Interviewed on ABC News Hawking said, “One cannot prove that God doesn’t exist. But science makes God unnecessary. The laws of physics can explain the universe without the need for a creator.”. On other occasions he expressed the conviction that there is no God. “No one created the universe and no one directs our fate. There is probably no heaven or afterlife either. We have this one life to appreciate the grand design of the universe.

Epicurus believed that there might be gods on Mount Olympus, but they spent their time making merry and chasing goddesses. They took no interest in the doings of mankind. This, I suspect, but can’t prove, was a “ politically correct” statement that avoided blowback from priests and believers. In fact, I think he was, privately, an atheist, who laughed at the stories about the gods and preferred a scientific approach to life and the universe.

We can, as Epicureans, support both Hawking and Epicurus, but we must do so respecting the beliefs of others and putting our views forward politely, with a smile, especially for those who are religious but who try to learn and understand physics and modern science, butfind religion is a reassuring comfort.

Learning English

770,000 people living in England speak hardly any or no English. The British communities secretary Sajid Javid, is promising to expand teaching of English for immigrants. Up to 70% of those needing it are women, mostly Pakistani or Bangladeshi. Javid said that when his mother learned English 15 years after arriving from Pakistan it “transformed her life”.

770,000! I cannot imagine leaving the country of my birth for a foreign land on a permanent basis and not making an effort to learn the local language. There are still cities in Britain where Pakistanis and Bangladeshis only speak their native- born dialects. This must have led to isolation, alienation, self-segregation, potential exploitation and miserable half-lives.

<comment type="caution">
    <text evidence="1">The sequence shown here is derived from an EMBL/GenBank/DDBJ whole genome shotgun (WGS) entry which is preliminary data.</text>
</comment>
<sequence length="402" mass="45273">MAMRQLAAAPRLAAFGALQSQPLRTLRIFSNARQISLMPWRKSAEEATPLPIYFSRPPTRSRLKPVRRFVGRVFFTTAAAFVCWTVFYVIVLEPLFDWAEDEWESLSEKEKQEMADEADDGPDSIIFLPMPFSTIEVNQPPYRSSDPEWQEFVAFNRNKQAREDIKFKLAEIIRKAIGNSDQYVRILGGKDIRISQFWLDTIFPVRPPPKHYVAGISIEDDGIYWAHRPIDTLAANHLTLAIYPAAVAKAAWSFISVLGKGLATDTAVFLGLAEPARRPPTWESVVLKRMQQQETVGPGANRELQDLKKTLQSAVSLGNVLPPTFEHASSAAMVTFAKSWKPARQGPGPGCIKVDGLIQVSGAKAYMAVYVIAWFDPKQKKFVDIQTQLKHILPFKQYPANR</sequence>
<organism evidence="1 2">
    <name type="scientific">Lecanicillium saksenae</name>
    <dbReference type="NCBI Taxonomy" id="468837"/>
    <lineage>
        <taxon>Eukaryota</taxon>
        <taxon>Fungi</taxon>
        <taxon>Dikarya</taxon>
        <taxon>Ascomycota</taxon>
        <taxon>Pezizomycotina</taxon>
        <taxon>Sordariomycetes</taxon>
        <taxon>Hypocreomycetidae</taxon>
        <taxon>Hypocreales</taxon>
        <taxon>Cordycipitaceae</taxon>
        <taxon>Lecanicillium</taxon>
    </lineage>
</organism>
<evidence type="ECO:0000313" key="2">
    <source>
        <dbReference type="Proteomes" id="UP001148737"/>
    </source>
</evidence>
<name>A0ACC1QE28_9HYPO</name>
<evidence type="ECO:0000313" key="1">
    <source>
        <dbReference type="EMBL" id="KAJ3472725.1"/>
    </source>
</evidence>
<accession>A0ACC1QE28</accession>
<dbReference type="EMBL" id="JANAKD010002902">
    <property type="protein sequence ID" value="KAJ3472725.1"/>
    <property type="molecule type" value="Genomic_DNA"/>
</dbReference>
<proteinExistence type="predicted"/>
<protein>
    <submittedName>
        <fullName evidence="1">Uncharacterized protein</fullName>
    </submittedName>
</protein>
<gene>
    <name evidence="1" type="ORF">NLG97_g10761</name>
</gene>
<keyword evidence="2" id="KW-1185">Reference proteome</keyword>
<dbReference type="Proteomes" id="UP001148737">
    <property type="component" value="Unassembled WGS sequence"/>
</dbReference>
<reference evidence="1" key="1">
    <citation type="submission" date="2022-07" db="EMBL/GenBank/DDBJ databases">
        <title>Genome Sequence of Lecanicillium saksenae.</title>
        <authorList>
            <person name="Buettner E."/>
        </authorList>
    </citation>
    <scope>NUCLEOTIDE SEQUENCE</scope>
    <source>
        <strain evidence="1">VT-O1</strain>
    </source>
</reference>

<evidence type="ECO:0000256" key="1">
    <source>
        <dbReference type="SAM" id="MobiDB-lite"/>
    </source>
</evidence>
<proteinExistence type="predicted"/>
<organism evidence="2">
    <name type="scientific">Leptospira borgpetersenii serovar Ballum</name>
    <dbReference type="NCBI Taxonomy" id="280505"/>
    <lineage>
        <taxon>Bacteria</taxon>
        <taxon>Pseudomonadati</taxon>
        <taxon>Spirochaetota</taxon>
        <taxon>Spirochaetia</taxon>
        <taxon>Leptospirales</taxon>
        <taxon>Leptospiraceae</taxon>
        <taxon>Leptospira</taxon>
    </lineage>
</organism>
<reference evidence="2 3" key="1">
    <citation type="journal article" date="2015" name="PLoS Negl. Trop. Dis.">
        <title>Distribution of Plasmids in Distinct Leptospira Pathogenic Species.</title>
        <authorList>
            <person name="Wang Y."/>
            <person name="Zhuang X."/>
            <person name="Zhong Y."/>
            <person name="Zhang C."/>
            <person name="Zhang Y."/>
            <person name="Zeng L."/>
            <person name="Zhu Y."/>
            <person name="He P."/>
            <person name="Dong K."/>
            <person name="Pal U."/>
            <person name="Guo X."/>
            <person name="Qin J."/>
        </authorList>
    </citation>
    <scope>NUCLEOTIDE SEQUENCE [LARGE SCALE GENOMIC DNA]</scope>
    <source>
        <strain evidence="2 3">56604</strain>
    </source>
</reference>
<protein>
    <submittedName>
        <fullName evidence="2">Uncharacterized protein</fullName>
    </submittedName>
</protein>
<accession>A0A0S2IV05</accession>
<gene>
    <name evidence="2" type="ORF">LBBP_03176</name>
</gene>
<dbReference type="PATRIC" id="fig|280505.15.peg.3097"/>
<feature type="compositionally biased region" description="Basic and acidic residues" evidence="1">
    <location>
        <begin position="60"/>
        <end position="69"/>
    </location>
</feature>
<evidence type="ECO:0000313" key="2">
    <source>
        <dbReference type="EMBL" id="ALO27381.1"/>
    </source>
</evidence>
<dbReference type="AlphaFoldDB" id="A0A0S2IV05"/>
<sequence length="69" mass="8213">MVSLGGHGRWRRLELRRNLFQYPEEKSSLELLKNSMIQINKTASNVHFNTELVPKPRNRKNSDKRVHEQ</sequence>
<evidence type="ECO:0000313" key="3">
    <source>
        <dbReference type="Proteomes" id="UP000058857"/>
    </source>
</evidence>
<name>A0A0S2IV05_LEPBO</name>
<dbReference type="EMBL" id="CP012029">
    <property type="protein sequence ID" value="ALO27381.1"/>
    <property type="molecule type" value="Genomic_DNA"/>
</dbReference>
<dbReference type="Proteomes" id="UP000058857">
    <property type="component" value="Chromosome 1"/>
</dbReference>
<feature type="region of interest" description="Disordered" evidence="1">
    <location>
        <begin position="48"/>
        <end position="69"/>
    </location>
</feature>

Some men have clearly found it “convenient” to have their wives stuck at home, unable to communicate with the indigenous natives. Many young women have now rebelled, become educated and have successful careers. But the old religious culture persists – women are treated as second-class citizens. I think it is a human right for women to be able to go to classes, learn the local language, and integrate. No medieval-minded man should be allowed to stop them. Sajid Javid is right, even if late in the day. He is, in effect, finally undermining the male domination that is prevalent in poor moslem communities. Good! Epicurus would applaud. You cannot have a cohesive society if part of it can’t speak a word of the language after years of residence in a country.

Being interrupted in full flight

From Bryn Glover, Kirkby Malzeard, North Yorkshire, UK

“May I report a highly effective way to counter interruptions while talking?

“In the 1980s, I sat on the council of the Association of Scientific, Technical and Managerial Staffs trade union in England. Meetings were always attended by the extrovert and voluble general secretary, Clive Jenkins. He would frequently interrupt speakers during what were otherwise disciplined and strictly non-interrupted meetings in order, as he put it, “to be helpful and progress business”.

“One member, who seemed to be interrupted more than others, developed the technique of instantly stopping speaking and waiting in silence until Clive, with his usual sweet smile of acknowledgement, had finished.

“She would then immediately continue speaking at precisely the same point in the sentence she had been delivering when interrupted. There was never any loss of sense, grammar or syntax. It was as if the interruption had never occurred. This was so effective that it eventually cured Jenkins of his habit. It is a very difficult trick to carry off, but it can be devastating”. (New Scientist, March 10, 2018)